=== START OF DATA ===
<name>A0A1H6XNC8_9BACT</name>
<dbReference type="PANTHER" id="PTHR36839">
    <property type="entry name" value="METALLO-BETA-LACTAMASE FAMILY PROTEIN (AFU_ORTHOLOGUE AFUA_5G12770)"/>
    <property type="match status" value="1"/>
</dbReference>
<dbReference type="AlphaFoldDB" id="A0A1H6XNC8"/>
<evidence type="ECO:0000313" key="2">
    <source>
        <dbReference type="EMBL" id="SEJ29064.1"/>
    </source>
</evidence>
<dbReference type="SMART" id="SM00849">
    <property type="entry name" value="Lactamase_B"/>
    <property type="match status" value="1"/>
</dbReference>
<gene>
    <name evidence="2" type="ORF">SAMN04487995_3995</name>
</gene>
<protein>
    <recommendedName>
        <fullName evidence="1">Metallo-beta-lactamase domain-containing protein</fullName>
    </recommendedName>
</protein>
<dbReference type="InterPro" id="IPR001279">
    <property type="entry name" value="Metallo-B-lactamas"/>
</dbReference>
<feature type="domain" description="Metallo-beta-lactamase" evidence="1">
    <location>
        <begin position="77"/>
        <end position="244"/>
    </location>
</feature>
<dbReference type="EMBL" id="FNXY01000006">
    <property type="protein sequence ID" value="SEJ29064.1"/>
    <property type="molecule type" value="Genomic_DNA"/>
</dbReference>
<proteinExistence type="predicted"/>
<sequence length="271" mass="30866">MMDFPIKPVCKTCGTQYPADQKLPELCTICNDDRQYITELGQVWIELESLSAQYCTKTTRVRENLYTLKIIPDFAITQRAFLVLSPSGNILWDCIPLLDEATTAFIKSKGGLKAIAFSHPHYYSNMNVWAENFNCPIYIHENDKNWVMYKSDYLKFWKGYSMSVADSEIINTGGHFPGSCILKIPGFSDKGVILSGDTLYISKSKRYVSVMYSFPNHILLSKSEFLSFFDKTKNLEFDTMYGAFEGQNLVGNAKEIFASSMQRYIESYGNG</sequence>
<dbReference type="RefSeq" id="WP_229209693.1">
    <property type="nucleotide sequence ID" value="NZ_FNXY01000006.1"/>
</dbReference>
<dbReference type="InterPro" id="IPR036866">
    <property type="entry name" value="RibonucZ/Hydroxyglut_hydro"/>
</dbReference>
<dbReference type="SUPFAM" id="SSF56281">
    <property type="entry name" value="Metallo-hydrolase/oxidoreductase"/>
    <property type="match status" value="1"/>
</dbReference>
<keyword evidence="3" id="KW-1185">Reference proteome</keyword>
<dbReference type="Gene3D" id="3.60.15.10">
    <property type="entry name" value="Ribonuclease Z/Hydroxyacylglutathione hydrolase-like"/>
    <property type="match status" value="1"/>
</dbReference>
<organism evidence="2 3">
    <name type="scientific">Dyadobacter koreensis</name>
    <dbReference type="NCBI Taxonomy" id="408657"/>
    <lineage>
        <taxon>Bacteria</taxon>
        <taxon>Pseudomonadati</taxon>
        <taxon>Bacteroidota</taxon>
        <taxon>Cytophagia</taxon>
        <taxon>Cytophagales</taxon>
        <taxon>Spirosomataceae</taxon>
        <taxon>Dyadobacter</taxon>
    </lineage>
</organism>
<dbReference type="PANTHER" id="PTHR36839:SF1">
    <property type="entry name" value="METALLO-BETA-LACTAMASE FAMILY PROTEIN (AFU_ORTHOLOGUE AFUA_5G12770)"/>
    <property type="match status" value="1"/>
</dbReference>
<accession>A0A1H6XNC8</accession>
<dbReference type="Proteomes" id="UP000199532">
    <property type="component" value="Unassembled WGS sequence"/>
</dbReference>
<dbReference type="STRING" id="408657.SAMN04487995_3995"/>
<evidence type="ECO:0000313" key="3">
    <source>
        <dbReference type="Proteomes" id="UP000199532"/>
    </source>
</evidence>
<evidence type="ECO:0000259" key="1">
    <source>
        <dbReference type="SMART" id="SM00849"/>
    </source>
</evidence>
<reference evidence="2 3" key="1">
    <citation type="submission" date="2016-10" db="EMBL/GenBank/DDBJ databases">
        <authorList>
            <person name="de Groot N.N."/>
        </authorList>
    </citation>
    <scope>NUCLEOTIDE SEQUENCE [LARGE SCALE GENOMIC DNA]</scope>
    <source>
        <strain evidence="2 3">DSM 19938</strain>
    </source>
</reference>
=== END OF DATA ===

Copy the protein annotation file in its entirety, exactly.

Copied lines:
<name>A0A1H6XNC8_9BACT</name>
<dbReference type="PANTHER" id="PTHR36839">
    <property type="entry name" value="METALLO-BETA-LACTAMASE FAMILY PROTEIN (AFU_ORTHOLOGUE AFUA_5G12770)"/>
    <property type="match status" value="1"/>
</dbReference>
<dbReference type="AlphaFoldDB" id="A0A1H6XNC8"/>
<evidence type="ECO:0000313" key="2">
    <source>
        <dbReference type="EMBL" id="SEJ29064.1"/>
    </source>
</evidence>
<dbReference type="SMART" id="SM00849">
    <property type="entry name" value="Lactamase_B"/>
    <property type="match status" value="1"/>
</dbReference>
<gene>
    <name evidence="2" type="ORF">SAMN04487995_3995</name>
</gene>
<protein>
    <recommendedName>
        <fullName evidence="1">Metallo-beta-lactamase domain-containing protein</fullName>
    </recommendedName>
</protein>
<dbReference type="InterPro" id="IPR001279">
    <property type="entry name" value="Metallo-B-lactamas"/>
</dbReference>
<feature type="domain" description="Metallo-beta-lactamase" evidence="1">
    <location>
        <begin position="77"/>
        <end position="244"/>
    </location>
</feature>
<dbReference type="EMBL" id="FNXY01000006">
    <property type="protein sequence ID" value="SEJ29064.1"/>
    <property type="molecule type" value="Genomic_DNA"/>
</dbReference>
<proteinExistence type="predicted"/>
<sequence length="271" mass="30866">MMDFPIKPVCKTCGTQYPADQKLPELCTICNDDRQYITELGQVWIELESLSAQYCTKTTRVRENLYTLKIIPDFAITQRAFLVLSPSGNILWDCIPLLDEATTAFIKSKGGLKAIAFSHPHYYSNMNVWAENFNCPIYIHENDKNWVMYKSDYLKFWKGYSMSVADSEIINTGGHFPGSCILKIPGFSDKGVILSGDTLYISKSKRYVSVMYSFPNHILLSKSEFLSFFDKTKNLEFDTMYGAFEGQNLVGNAKEIFASSMQRYIESYGNG</sequence>
<dbReference type="RefSeq" id="WP_229209693.1">
    <property type="nucleotide sequence ID" value="NZ_FNXY01000006.1"/>
</dbReference>
<dbReference type="InterPro" id="IPR036866">
    <property type="entry name" value="RibonucZ/Hydroxyglut_hydro"/>
</dbReference>
<dbReference type="SUPFAM" id="SSF56281">
    <property type="entry name" value="Metallo-hydrolase/oxidoreductase"/>
    <property type="match status" value="1"/>
</dbReference>
<keyword evidence="3" id="KW-1185">Reference proteome</keyword>
<dbReference type="Gene3D" id="3.60.15.10">
    <property type="entry name" value="Ribonuclease Z/Hydroxyacylglutathione hydrolase-like"/>
    <property type="match status" value="1"/>
</dbReference>
<organism evidence="2 3">
    <name type="scientific">Dyadobacter koreensis</name>
    <dbReference type="NCBI Taxonomy" id="408657"/>
    <lineage>
        <taxon>Bacteria</taxon>
        <taxon>Pseudomonadati</taxon>
        <taxon>Bacteroidota</taxon>
        <taxon>Cytophagia</taxon>
        <taxon>Cytophagales</taxon>
        <taxon>Spirosomataceae</taxon>
        <taxon>Dyadobacter</taxon>
    </lineage>
</organism>
<dbReference type="PANTHER" id="PTHR36839:SF1">
    <property type="entry name" value="METALLO-BETA-LACTAMASE FAMILY PROTEIN (AFU_ORTHOLOGUE AFUA_5G12770)"/>
    <property type="match status" value="1"/>
</dbReference>
<accession>A0A1H6XNC8</accession>
<dbReference type="Proteomes" id="UP000199532">
    <property type="component" value="Unassembled WGS sequence"/>
</dbReference>
<dbReference type="STRING" id="408657.SAMN04487995_3995"/>
<evidence type="ECO:0000313" key="3">
    <source>
        <dbReference type="Proteomes" id="UP000199532"/>
    </source>
</evidence>
<evidence type="ECO:0000259" key="1">
    <source>
        <dbReference type="SMART" id="SM00849"/>
    </source>
</evidence>
<reference evidence="2 3" key="1">
    <citation type="submission" date="2016-10" db="EMBL/GenBank/DDBJ databases">
        <authorList>
            <person name="de Groot N.N."/>
        </authorList>
    </citation>
    <scope>NUCLEOTIDE SEQUENCE [LARGE SCALE GENOMIC DNA]</scope>
    <source>
        <strain evidence="2 3">DSM 19938</strain>
    </source>
</reference>